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Home / Parenting

What the loss of a child does to a mother

 Without diminishing any grief response, the loss of a child has unique challenges to the mother (Shutterstock)

The demise of a loved one is traumatic and generally elicits deep grief responses. The mental health of a mother is affected by a wide range of life experiences with the loss of a child among the most hard-hitting of situations.

Without diminishing any grief response, the loss of a child has unique challenges to the mother no matter the age.

The natural order is that no parent should burry their child; it is the expectation of many that the natural order upholds.

Memories are hard to let go

What hurts the most is that mothers feel responsible for the wellbeing of their children from as early as conception.

From pregnancy to breastfeeding, there exist energies that have psychological, biological and social interactions that grow the bond between a mother and her child.

When a mother loses a child, she not only misses a person she loves but also suffers the memories that are difficult to let go. Some women do find ways to cope and live with the loss while others find it really difficult to find meaning in life.

In fact, a study conducted in 2008 found out that the recovery from grief may not be determined by the amount of time since the death.

According to the UNICEF report on stillbirths, Kenya’s statistics are at 21 deaths for every 1000 live births, ranking 3rd in East Africa. Even after 18 years of losing a child, it was observed that parents still manifested depressive episode, more health issues and to some extent, marital disruption.

“The kind of tired that sleep can’t fix”

Mental trauma can trigger physical symptoms. The loss of a child has been associated with long term mortality caused by illness such as cancer for mothers.

It is presumed that such conditions develop due to stress, a weakened immune system, and poor health behaviors that could accompany the grieving process.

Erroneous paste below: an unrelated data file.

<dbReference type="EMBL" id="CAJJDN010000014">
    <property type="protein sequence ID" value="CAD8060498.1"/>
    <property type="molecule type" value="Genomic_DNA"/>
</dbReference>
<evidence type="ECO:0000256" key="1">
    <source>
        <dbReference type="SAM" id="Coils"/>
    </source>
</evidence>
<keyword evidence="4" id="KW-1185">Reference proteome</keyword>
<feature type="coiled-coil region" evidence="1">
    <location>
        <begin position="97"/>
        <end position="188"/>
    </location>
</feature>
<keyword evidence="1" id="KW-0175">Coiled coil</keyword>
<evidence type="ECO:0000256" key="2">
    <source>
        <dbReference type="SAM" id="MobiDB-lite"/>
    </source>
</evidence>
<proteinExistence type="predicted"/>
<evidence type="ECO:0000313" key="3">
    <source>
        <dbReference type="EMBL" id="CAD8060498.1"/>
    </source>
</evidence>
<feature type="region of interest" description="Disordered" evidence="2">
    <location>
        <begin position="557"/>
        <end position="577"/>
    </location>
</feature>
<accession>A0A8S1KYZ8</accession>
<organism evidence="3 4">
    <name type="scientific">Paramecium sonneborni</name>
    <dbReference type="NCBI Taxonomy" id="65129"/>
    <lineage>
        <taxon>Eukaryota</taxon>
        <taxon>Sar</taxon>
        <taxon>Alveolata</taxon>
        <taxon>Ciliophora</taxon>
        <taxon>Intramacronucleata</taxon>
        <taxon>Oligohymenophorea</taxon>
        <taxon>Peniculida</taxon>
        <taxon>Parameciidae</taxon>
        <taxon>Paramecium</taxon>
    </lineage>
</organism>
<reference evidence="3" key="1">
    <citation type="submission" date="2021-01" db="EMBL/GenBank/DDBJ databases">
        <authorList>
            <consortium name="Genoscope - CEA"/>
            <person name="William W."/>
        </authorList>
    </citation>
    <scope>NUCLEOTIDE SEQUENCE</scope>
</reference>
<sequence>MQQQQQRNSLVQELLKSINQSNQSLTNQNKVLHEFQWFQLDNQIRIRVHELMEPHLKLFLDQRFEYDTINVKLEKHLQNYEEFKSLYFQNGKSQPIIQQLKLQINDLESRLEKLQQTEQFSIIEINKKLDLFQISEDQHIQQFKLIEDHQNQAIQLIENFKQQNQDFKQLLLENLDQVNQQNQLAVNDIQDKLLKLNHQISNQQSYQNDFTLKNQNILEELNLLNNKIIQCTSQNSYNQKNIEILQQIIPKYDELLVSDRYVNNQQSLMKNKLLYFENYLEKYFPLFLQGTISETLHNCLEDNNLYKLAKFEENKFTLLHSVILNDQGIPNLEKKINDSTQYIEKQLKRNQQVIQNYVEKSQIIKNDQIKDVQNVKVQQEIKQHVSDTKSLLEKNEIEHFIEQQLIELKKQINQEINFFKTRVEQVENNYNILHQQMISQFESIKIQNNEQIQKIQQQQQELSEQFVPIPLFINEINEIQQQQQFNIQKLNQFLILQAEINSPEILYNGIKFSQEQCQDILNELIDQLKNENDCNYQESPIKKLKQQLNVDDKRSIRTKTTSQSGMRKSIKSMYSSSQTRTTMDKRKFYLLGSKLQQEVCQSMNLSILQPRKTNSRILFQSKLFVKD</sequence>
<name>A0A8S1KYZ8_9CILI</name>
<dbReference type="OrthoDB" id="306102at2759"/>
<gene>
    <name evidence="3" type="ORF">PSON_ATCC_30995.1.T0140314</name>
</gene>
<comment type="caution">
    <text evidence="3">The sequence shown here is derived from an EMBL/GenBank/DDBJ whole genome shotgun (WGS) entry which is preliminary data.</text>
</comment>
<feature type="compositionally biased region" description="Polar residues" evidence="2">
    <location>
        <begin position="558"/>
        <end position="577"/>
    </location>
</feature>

Mothers with a strong sense of purpose in life or those who had an opportunity to say goodbye have been observed to experience lower grief responses.

Scientists from the Department of Psychiatry of the University of Nairobi published a research paper on traumatic grief in Kenyan bereaved parents following a school fire tragedy. The findings highlighted possible explanations for the high levels of mental trauma after the loss of a child.

1.    The child carried hope for the future for themselves, parents and their families. Parents and most especially mothers dedicated time and material investment to secure a good future. Losing them meant the lives of their parents became hopeless.

2.    Children are considered as continuity for future economic wellbeing of their families.

3.    When the nature of death is so horrific to an extent that there is failure of identification, mothers find it harder to find closure.

Parents who lost children through the school fire tragedy reported to have experienced irritability, loss of appetite, numbness, intrusive thoughts, sleep disturbances, loss of memory, social isolation, reduced libido, changes in monthly period, depression and paranoia.

What the loss of a child means for your marriage

A Joshua Krisch publication indicates that losing a child may strengthen or ruin families. The consequences heavily depend on the status of the marriage before the tragedy.

Even though it is important to note that the loss of a child does not lead to divorce, it may make a struggling marriage worse and a deeply connected one even better.

A troubled marriage may create situations where one spouse blames the other for causing the death or acting in a way to hasten the death. Such a notion is almost impossible to get over.

Additionally, grief can impair one’s ability to fully perform their duties in maintaining a stable relationship.

When you have other children

According to a 2004 research conducted in Kenya, the intensity of loneliness after bereavement was more pronounced in mothers than fathers despite having other children. 

There is always an element of risk of neglect on other siblings when a mother has to focus more attention to a terminally ill child.

It can be troubling for these children when they are handed more responsibilities yet their needs are not met.

Support system

A grieving mother may suffer depression and long term effects of stress that may impair their ability to perform their duties optimally.

A loss of such magnitude needs present and supportive human interaction to help cope. Joining a support group could also help in processing grief caused by the loss of a child.

Organizations such as Still a Mum offer respectful child loss bereavement support through one on one counseling sessions—physically or online-- or group therapy.

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